Police Enforcing Law Against Asking for Gay Sex in Park
MSNBC, September 23, 1998
SPRINGFIELD (Missouri) Police are trying to correct what they
call a neighborhood problem in Phelps Grove Park. They say theyve had complaints
about homosexual men asking for sex in the park.
Police say neighbors, joggers, even groundskeepers have complained that theyve
been followed or approached by men looking to trade sexual favors. Most of the neighbors
to whom we talked say its not a problem. But a couple of them said theyve seen
men parking or driving around trying to pick up other men. And under a city ordinance,
thats against the law.
"It can be debated, but from a law enforcement standpoint, its against the
law and the community wants us to enforce it," said David Millsap, the public
information office for the Springfield Police Department.
At one time, the Police Departments Tactical Unit patrolled the park and arrested
people for homosexual solicitation. But, a few years ago, the unit was reassigned to focus
instead on driving while intoxicated cases. So the homosexual solicitation ordinance went
virtually unenforced until this summer.
"The Community Policing Unit took over and thats where it belongs because
were supposed to solve neighborhood problems," Millsap said. "And
thats where the complaints are coming from: the neighborhood. Weve got a
displacement problem. Earlier this summer we had a problem at Lake Springfield. We applied
some enforcement efforts. And the park was closed for the cemetery. Now theyve moved
back to Phelps Grove and weve seen some of that activity at Fastnight, too. They
solicit one another for sex that sometimes occurs here at the park."
The sex between the men is most often consensual but the police department doesnt
care. That ordinance outlawing homosexual solicitation has been on the books since 1976.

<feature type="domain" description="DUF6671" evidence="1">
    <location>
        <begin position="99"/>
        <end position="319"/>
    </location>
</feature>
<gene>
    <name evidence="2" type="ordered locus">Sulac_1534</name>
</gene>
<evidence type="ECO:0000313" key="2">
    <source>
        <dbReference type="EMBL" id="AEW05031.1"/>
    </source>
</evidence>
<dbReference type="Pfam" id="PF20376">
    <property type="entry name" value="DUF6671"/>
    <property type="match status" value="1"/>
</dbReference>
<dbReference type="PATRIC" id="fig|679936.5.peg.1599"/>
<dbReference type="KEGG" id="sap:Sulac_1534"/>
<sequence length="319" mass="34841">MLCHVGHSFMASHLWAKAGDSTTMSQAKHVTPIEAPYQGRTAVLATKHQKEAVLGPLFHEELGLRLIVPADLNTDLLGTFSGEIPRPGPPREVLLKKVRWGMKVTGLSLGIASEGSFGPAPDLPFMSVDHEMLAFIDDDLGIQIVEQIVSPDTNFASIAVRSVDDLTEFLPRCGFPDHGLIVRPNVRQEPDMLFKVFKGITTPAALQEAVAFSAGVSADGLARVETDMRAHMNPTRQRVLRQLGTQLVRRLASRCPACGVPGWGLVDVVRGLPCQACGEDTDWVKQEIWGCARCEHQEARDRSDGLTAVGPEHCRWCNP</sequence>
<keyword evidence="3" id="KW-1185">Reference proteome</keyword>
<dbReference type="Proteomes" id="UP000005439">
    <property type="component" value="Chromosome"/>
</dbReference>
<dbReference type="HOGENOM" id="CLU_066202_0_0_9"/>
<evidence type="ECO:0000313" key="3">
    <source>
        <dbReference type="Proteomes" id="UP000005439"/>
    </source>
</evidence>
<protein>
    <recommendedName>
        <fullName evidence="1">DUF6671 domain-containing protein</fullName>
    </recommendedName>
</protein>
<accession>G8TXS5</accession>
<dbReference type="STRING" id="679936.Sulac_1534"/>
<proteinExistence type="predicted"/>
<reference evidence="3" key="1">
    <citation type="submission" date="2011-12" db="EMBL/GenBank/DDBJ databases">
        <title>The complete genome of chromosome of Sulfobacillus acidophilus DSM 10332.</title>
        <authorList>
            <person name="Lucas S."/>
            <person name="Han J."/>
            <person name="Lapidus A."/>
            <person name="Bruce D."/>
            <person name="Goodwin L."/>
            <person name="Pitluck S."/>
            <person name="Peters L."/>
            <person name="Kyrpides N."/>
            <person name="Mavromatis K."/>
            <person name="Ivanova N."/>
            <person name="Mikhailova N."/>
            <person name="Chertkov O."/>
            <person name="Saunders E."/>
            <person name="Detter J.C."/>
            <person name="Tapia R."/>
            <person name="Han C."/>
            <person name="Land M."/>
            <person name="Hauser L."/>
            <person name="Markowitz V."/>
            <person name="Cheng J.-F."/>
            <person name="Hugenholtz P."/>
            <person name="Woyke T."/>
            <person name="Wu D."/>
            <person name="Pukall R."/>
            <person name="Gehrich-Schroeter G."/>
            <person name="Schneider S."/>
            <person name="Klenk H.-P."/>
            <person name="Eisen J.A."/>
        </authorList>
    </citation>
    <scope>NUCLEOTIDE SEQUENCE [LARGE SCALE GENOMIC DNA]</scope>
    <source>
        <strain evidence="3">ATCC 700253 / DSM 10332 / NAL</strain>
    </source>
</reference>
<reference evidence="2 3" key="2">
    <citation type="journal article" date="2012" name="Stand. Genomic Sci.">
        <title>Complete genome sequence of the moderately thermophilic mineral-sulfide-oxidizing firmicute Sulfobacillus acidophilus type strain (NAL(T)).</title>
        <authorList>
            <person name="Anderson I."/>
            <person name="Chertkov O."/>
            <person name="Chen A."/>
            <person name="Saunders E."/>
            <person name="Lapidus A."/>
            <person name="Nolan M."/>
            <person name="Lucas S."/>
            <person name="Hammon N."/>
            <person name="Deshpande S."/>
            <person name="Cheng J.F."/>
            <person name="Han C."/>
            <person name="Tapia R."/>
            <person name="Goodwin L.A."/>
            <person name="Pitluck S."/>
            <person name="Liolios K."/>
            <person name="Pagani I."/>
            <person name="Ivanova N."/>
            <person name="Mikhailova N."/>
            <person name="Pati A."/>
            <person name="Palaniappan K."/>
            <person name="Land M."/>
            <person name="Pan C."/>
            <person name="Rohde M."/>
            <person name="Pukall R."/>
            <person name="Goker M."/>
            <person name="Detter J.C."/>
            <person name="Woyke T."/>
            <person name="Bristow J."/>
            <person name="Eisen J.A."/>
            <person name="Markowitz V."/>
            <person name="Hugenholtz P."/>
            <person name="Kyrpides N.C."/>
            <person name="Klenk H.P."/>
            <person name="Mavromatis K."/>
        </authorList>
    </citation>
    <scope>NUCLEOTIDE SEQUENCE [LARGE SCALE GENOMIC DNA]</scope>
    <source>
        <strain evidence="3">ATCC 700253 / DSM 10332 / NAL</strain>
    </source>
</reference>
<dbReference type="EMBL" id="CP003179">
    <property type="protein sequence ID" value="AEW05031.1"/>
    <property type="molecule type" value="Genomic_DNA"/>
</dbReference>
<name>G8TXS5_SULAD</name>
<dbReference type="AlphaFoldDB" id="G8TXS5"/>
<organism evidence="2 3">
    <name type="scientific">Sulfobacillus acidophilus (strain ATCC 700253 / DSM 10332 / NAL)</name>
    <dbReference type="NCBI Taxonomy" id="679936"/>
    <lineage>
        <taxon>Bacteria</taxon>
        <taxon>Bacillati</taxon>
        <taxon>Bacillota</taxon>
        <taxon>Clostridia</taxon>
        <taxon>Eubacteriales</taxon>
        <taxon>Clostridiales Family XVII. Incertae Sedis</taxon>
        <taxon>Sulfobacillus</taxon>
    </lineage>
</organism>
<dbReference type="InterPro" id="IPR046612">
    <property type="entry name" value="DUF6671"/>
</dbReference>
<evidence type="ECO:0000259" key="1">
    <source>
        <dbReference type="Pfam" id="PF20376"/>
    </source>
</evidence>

"Couldnt care less because the law doesnt address the consent of
homosexual solicitation," Millsap said.
Police are working with the parks department to make some changes. Officers say more
lighting might help, along with some changes in parking.
Ironically, there is no similar law against heterosexual solicitation. Heterosexual
solicitation is a crime only if money is exchanged. Members of the gay and lesbian
community say thats discriminatory. Trint Williams of the Gay and Lesbian Community
Center of the Ozarks agrees, however, that there should be laws against sexual
solicitation in public places.
"Yes. I think its good for the community. Sexual solicitation in public
parks is wrong. Thats not what parks are for. My only problem with the law is that
it should also apply to heterosexuals," Williams said. "Nobodys asking for
special treatments. Just equality."
Williams says many men feel they need to keep their sexual orientation a secret and
thats why they meet anonymous partners at places like this. He says their lifestyle
is not representative of the rest of the healthy gay and lesbian and bisexual community.
Despite that, there is no effort underway to have that ordinance repealed or to pass a
heterosexual solicitation ordinance. Gay and lesbian organizations say they have bigger
fish to fry. For seven of the past nine years, theyve tried unsuccessfully to repeal
a state law that makes it a crime to have sexual relations with someone of the same sex.
Theyre planning to try again next year.
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